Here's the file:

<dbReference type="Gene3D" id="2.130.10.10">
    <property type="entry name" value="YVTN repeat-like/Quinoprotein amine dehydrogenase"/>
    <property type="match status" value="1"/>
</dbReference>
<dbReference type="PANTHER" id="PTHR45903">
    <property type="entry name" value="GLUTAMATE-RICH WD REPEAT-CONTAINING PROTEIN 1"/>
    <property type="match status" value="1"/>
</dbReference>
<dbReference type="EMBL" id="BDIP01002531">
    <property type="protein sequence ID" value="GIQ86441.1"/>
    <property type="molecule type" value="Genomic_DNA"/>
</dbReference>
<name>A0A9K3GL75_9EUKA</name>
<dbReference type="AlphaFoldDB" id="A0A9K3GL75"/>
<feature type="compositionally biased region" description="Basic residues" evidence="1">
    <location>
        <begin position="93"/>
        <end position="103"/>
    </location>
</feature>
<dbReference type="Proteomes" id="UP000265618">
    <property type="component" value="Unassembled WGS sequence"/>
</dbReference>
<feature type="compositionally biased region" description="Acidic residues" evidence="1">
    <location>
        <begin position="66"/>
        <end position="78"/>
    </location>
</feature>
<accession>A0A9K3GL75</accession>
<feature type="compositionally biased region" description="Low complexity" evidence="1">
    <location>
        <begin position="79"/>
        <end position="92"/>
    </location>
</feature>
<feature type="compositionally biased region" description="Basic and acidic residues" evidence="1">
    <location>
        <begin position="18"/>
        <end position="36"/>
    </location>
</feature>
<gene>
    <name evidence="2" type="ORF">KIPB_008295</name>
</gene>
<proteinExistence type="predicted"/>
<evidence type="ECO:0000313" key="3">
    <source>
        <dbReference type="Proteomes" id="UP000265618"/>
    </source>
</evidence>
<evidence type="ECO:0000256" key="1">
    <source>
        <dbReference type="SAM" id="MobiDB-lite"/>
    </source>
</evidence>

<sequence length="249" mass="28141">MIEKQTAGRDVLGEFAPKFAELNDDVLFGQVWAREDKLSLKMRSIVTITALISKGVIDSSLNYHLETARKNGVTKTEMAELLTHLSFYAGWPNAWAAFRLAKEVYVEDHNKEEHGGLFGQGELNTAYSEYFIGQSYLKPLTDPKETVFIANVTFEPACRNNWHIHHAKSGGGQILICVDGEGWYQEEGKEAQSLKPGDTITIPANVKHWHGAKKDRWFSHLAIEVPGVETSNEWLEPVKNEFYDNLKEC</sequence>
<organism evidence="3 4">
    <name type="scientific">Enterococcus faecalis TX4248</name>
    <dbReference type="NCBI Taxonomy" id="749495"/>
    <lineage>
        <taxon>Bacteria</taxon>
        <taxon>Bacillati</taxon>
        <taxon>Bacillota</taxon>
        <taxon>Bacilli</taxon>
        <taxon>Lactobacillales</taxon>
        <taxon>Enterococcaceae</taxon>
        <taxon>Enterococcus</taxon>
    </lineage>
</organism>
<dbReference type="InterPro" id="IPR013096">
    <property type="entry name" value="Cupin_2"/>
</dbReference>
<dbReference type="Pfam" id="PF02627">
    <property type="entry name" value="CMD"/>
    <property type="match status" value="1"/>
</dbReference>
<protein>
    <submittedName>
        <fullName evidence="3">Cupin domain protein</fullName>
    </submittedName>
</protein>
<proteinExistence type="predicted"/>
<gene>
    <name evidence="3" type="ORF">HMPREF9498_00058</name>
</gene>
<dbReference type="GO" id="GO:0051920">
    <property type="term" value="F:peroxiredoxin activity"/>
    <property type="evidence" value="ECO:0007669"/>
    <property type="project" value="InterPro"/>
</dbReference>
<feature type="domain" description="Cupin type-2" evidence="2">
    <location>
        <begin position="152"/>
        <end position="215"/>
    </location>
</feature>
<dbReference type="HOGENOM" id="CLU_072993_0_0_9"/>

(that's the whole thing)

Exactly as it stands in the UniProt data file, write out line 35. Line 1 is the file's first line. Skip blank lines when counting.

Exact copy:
    </location>